Regulators around the world are pursuing a relentless agenda aimed at reducing risk and increasing transparency. The derivatives industry, with its 24-hour global and highly interconnected business model, is therefore providing an interesting challenge for them. The macro-economic position, as abnormally low interest rates have become the new normal, is not helping either. This suggests that a futures commission merchant (FCM) model dependent solely on intermediating between clients and liquidity may not be viable going forward.
The changes can be summed up in two words: convergence and aggregation. Distinct over-the-counter (OTC) and exchange-traded workflows that used to run along separate but parallel streams have now become permanently intertwined. The FCM of the future will need to refine its strategy and streamline its operations accordingly.
The dust is yet to settle, but the signs are that the traditional on- or off-exchange paradigm will evolve towards a broader spectrum of standard and custom contracts. The standard contracts will take many forms and be traded across both designated contract markets (DCMs) and swaps execution facilities (SEFs). Flexibility will be critical, and may include the potential evolution of an agency model that aggregates liquidity on behalf of the buy-side and combines relevant liquidity onto one screen regardless of where it is traded. One of the key tools for FCMs in all this will be benchmarking algos, such as daily volume-weighted average price (VWAP). As algos working across multiple pools of liquidity proliferate, transaction cost analysis will also play an increasingly vital role. Buy-sides will apply it to decide which brokers to use, and so it will become critical in demonstrating an FCM’s worth.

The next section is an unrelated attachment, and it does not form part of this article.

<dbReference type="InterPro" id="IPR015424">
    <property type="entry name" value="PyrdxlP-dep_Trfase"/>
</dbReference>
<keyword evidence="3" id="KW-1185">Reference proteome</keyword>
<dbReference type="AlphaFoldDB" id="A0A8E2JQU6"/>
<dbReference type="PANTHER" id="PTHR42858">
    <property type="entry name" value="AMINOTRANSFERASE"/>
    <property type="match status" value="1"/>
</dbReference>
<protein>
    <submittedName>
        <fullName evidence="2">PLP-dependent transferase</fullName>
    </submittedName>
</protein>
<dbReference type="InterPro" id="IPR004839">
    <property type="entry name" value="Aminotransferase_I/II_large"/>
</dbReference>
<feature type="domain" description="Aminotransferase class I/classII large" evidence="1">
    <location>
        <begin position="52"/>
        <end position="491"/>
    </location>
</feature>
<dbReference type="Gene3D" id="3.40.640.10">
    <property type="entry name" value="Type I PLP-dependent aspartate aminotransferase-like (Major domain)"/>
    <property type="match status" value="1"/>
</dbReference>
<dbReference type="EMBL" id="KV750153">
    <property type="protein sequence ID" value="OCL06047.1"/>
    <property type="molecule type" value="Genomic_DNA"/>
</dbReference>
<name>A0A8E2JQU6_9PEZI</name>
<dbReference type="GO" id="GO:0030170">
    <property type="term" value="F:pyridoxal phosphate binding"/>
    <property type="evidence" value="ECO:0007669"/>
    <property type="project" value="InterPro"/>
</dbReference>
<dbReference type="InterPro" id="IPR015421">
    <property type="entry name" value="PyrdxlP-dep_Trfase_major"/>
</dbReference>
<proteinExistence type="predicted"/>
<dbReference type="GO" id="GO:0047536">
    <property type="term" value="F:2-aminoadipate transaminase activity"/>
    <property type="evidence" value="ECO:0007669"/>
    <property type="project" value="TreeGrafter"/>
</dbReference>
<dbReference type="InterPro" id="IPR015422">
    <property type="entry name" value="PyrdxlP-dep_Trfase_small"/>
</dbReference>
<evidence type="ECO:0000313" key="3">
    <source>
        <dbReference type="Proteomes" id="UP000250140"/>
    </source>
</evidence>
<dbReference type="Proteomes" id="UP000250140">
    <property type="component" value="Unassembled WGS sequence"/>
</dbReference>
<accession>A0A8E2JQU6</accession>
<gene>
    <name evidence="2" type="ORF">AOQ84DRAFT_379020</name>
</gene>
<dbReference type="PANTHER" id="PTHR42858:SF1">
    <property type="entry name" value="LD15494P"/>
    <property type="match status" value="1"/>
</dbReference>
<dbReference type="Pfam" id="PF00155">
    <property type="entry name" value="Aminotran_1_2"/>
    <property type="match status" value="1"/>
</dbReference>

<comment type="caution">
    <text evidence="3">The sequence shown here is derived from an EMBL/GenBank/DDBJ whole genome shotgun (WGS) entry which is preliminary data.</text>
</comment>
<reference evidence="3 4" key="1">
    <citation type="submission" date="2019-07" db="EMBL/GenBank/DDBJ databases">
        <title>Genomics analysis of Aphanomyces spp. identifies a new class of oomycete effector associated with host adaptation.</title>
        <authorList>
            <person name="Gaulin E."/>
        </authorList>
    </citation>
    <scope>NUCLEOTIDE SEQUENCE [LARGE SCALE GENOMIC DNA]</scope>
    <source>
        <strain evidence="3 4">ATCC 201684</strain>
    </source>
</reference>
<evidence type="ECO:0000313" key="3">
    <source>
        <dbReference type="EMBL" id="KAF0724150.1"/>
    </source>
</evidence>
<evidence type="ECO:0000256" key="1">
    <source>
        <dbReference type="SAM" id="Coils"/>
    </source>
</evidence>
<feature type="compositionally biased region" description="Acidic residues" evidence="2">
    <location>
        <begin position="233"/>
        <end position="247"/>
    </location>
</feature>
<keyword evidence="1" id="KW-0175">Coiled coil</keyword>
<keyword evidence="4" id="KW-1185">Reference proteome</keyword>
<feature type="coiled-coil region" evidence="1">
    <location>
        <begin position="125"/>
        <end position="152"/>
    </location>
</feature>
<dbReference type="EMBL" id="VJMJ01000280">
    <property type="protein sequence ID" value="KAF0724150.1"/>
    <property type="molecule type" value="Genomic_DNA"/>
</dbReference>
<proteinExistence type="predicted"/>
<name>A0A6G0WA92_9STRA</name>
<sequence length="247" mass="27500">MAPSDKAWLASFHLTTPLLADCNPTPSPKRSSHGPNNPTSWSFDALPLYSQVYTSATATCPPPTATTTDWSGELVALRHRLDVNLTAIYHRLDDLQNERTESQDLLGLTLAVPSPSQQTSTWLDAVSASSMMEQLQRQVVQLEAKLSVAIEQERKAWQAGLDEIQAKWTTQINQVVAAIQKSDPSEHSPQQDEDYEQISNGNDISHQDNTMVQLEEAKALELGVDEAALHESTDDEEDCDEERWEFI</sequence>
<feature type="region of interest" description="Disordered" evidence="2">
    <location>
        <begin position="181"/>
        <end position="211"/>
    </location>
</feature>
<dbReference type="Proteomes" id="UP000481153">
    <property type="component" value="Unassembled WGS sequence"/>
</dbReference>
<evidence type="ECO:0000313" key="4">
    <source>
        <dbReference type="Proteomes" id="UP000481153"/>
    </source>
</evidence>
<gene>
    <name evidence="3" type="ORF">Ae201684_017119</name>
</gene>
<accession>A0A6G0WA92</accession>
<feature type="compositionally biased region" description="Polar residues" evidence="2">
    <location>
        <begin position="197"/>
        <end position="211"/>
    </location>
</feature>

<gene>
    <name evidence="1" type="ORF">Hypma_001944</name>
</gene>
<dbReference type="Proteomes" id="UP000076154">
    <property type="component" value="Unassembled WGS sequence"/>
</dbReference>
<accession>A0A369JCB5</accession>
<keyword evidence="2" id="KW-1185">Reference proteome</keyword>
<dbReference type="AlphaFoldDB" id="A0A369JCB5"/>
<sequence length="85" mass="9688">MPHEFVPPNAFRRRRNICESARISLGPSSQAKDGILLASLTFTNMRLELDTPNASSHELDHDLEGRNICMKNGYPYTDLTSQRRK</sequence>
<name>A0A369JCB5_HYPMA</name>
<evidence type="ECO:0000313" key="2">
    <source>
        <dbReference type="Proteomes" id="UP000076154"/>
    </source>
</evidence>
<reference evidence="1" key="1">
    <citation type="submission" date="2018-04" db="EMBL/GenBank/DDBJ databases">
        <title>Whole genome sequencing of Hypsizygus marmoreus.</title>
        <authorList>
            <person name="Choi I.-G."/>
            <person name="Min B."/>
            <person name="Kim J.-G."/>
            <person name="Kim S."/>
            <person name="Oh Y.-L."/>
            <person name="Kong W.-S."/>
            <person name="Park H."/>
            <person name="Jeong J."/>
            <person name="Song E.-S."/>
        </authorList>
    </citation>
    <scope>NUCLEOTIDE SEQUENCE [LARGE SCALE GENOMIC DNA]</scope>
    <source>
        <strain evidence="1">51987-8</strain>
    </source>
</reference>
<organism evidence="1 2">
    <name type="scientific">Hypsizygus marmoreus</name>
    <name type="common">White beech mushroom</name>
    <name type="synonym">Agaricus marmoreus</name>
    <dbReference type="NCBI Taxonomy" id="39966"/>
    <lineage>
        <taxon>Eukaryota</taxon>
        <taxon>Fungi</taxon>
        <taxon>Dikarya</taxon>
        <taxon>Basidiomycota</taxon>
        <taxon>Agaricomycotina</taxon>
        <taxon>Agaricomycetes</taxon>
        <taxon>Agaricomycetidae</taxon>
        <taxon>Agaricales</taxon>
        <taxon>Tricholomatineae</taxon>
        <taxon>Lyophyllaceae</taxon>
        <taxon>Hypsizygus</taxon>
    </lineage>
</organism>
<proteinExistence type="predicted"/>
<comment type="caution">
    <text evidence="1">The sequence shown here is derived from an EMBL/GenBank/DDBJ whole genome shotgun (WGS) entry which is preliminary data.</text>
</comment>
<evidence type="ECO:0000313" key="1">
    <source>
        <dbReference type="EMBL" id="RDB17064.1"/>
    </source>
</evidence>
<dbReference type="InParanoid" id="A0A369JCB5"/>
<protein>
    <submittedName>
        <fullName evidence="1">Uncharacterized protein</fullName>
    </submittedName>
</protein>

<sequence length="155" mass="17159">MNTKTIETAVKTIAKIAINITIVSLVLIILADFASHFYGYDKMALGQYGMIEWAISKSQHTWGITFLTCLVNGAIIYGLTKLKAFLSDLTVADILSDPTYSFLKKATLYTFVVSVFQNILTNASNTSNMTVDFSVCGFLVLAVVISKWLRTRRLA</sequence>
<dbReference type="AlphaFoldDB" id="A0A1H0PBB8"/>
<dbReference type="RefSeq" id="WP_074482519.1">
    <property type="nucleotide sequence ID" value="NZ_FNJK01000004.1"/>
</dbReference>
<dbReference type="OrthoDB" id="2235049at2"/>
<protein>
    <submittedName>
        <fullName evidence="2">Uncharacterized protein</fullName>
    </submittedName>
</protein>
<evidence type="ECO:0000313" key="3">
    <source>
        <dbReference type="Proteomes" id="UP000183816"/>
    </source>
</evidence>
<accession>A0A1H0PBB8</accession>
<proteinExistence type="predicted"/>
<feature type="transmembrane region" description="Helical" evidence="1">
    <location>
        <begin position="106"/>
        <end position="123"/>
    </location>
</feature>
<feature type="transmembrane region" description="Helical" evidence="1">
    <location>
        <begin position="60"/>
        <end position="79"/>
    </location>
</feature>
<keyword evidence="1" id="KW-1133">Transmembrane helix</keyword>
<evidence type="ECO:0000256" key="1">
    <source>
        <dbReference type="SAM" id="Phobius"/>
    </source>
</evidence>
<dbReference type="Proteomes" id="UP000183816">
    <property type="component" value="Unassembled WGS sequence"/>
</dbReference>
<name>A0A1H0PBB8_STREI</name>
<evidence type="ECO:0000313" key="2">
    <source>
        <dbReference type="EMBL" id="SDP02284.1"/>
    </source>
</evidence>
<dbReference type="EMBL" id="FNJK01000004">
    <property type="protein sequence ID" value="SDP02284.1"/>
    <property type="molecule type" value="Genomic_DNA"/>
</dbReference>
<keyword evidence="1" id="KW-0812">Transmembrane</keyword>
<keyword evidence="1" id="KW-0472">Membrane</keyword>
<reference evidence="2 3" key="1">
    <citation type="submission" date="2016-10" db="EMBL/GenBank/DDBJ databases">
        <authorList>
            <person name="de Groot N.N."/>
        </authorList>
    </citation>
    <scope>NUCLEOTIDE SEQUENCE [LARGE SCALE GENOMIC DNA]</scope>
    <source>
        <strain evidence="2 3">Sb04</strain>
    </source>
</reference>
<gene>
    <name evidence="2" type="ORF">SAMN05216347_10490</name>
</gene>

Aggregation will also extend to risk and margin, which will enable FCMs to provide the greatest possible clearing efficiencies to their clients. The middle office and its interoperation with clearing houses, credit hubs and clients will be where this particular battle is fought.
In this light, maintaining multiple desks that run different trading applications looks increasingly old-fashioned. It hinders efforts to manage compliance and risk but, above all, it is simply too expensive. The same is true of deploying multiple third party screens to clients just to meet specific trading quirks or habits. Anachronism and sentimentality have no place in today’s FCM playbook.
What is needed is a more centralised approach to business workflow so that information can persist more fluidly through the entire firm. This needs to be done in such a way that different desks and clients feel empowered rather than constrained by centralised bureaucracy.
Rising to these challenges poses a tough set of questions, especially with regards to technology. The goal is simple: a resilient, high-performance backbone that centralises as many functions as possible but is flexible enough to accommodate different desk and client needs. But how can that best be achieved?
The first question is whether to build or buy. When so much remains unclear, buy becomes the strategic option; not only is it cheaper, but it's more effective too. This is especially true when the entire platform is outsourced as the provider can generate economies of scale unavailable to individual firms. It also allows FCMs to replace fixed cost with variable cost, and so scale how they address the market and new opportunities.